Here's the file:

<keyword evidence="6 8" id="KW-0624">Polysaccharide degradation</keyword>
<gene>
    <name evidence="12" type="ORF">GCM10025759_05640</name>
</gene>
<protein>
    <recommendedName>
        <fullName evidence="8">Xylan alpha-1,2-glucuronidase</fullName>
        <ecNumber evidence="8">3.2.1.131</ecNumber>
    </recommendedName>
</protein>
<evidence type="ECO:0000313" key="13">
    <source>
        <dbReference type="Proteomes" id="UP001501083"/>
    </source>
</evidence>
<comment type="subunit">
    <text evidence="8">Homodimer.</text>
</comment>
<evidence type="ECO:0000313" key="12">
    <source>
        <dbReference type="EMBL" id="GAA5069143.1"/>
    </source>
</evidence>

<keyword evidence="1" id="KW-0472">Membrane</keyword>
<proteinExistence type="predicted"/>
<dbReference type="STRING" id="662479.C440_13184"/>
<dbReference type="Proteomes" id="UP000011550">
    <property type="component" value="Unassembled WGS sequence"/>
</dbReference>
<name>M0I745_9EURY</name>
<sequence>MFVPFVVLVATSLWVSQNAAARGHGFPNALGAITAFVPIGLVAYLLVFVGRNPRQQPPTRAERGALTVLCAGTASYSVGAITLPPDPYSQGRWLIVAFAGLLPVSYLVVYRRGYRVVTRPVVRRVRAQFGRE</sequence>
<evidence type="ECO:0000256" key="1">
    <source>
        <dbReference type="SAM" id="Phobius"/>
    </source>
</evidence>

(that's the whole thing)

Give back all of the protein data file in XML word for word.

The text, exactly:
<keyword evidence="6 8" id="KW-0624">Polysaccharide degradation</keyword>
<gene>
    <name evidence="12" type="ORF">GCM10025759_05640</name>
</gene>
<protein>
    <recommendedName>
        <fullName evidence="8">Xylan alpha-1,2-glucuronidase</fullName>
        <ecNumber evidence="8">3.2.1.131</ecNumber>
    </recommendedName>
</protein>
<evidence type="ECO:0000313" key="13">
    <source>
        <dbReference type="Proteomes" id="UP001501083"/>
    </source>
</evidence>
<comment type="subunit">
    <text evidence="8">Homodimer.</text>
</comment>
<evidence type="ECO:0000313" key="12">
    <source>
        <dbReference type="EMBL" id="GAA5069143.1"/>
    </source>
</evidence>

<keyword evidence="1" id="KW-0472">Membrane</keyword>
<proteinExistence type="predicted"/>
<dbReference type="STRING" id="662479.C440_13184"/>
<dbReference type="Proteomes" id="UP000011550">
    <property type="component" value="Unassembled WGS sequence"/>
</dbReference>
<name>M0I745_9EURY</name>
<sequence>MFVPFVVLVATSLWVSQNAAARGHGFPNALGAITAFVPIGLVAYLLVFVGRNPRQQPPTRAERGALTVLCAGTASYSVGAITLPPDPYSQGRWLIVAFAGLLPVSYLVVYRRGYRVVTRPVVRRVRAQFGRE</sequence>
<evidence type="ECO:0000256" key="1">
    <source>
        <dbReference type="SAM" id="Phobius"/>
    </source>
</evidence>